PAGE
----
News | Wednesday, 24 June 2009

Generator sales skyrocket

Karl Stagno-Navarra

Enemalta’s failure to guarantee a non-repeat of last week’s total power failure across the island has sparked a frenzy in sales and hiring of electricity generators.
Leading local importers and distributors of such heavy plant, have told Business Today that since last Tuesday’s power cut they were inundated with urgent requests for the supply of electrical generators.
A spokesman for Attrans Commercials Limited explained that the company has handled almost 300 enquires coming from both small and big businesses.
With prices ranging approximately from €6,000 to €100,000 electricity generators have become a major concern for businesses who seek peace of mind for their operation to continue.
Investing in an electrical generator has today become an essential part of business, as confirmed last week, when estimates for the nationwide blackout were quoted to have cost the Maltese economy between €8 to €10 million.
However, the worst nightmare for businesses is not only the lack of guarantees by Enemalta that such power supply failures will not happen again, but as major industry and tourism operators face the already struggling economic reality, another shut down in power will mean a further heavy blow to their efforts to keep afloat.
Light Sound & Vision and AFS Limited, another two major suppliers of electric generators have also reported a dramatic increase in requests for generators by the market.
The matter becomes even more preoccupying for the business sector when media reports yesterday revealed that the Investments Minister, Austin Gatt was “unperturbed by the Prime Minister’s apparently contrasting view of what might have caused last week’s major power cut.”
Last Sunday, Prime Minister Lawrence Gonzi said in an interview that he was surprised by the “series of coincidences” that surrounded the disruption in electricity supply. His suspicions were in contrast to Austin Gatt’s parliamentary statement in which he effectively ruled out foul play.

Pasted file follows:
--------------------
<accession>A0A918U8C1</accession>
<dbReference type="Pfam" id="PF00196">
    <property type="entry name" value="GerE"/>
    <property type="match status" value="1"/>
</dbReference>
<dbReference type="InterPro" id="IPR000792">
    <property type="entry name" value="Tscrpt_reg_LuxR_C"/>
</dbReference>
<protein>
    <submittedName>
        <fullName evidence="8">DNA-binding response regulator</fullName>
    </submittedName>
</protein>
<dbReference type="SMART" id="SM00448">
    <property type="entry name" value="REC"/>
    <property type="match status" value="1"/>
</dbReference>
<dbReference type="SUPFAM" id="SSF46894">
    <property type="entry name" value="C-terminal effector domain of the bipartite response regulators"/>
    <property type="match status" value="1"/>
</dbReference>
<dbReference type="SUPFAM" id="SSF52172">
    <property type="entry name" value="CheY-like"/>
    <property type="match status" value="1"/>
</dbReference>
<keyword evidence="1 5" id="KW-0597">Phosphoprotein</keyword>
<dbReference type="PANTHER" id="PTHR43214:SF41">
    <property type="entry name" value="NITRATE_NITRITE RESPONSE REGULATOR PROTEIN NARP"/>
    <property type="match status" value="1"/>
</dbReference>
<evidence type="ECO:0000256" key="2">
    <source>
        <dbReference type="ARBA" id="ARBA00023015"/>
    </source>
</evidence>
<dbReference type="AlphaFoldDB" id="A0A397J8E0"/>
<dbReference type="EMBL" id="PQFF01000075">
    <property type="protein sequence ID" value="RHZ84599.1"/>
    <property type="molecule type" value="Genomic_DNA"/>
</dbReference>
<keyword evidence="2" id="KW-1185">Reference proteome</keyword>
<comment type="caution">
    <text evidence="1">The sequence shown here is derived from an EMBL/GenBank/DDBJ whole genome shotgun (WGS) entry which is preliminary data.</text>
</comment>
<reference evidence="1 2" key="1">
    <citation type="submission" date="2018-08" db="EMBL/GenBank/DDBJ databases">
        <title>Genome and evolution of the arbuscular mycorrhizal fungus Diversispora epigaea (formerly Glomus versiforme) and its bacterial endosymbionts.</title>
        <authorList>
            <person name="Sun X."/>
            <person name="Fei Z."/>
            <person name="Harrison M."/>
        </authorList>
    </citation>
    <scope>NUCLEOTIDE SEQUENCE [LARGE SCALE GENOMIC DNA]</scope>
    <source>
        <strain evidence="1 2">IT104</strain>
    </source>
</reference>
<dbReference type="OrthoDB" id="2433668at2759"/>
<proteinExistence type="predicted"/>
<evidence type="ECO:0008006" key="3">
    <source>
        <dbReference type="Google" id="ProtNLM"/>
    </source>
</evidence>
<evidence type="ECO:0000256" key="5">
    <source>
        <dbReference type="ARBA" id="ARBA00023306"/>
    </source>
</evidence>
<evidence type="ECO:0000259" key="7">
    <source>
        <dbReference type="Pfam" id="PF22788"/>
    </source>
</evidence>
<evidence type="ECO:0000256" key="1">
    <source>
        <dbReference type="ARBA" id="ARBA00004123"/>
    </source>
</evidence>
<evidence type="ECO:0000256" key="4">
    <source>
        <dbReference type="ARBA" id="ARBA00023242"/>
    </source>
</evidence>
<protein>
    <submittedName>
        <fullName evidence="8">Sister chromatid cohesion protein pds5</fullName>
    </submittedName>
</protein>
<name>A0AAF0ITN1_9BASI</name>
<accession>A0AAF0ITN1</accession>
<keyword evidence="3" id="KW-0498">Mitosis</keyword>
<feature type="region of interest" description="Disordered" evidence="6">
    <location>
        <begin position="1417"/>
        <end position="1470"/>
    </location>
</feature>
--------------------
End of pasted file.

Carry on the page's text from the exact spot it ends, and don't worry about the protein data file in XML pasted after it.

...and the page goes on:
Speaking again to the media, after the Prime Minister commented on the power cut, Austin Gatt was reported as saying: “Maybe I was a bit more cautious. However, the Prime Minister could do it since at this stage the fault could be purely technical or sabotage. It is the technical investigation that will tell us what happened.”
The investigation by Enemalta’s senior engineers is expected to be completed by next Friday and sources say that it is also probable that an extension of time will be requested by the experts in order to be able to complete the report in good time.
While Enemalta insists that it has sufficient reserve capacity to meet the summer demand, the corporation’s Generation Plan report published in 2006 had indicated the lack of spare capacity as a “weakness” that may have serious consequences as from this summer.
Meanwhile, local insurance companies have also reported a number of claims that have reached them from businesses who suffered alleged damages due to the power failure last week.
According to insurance experts the reported damages were not as high as expected due to the fact that many had intelligently invested in surge protectors, however many claims have poured in from stock importers, who threw away quantities of meat or refrigerated supplies.



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24 June 2009

Malta Today


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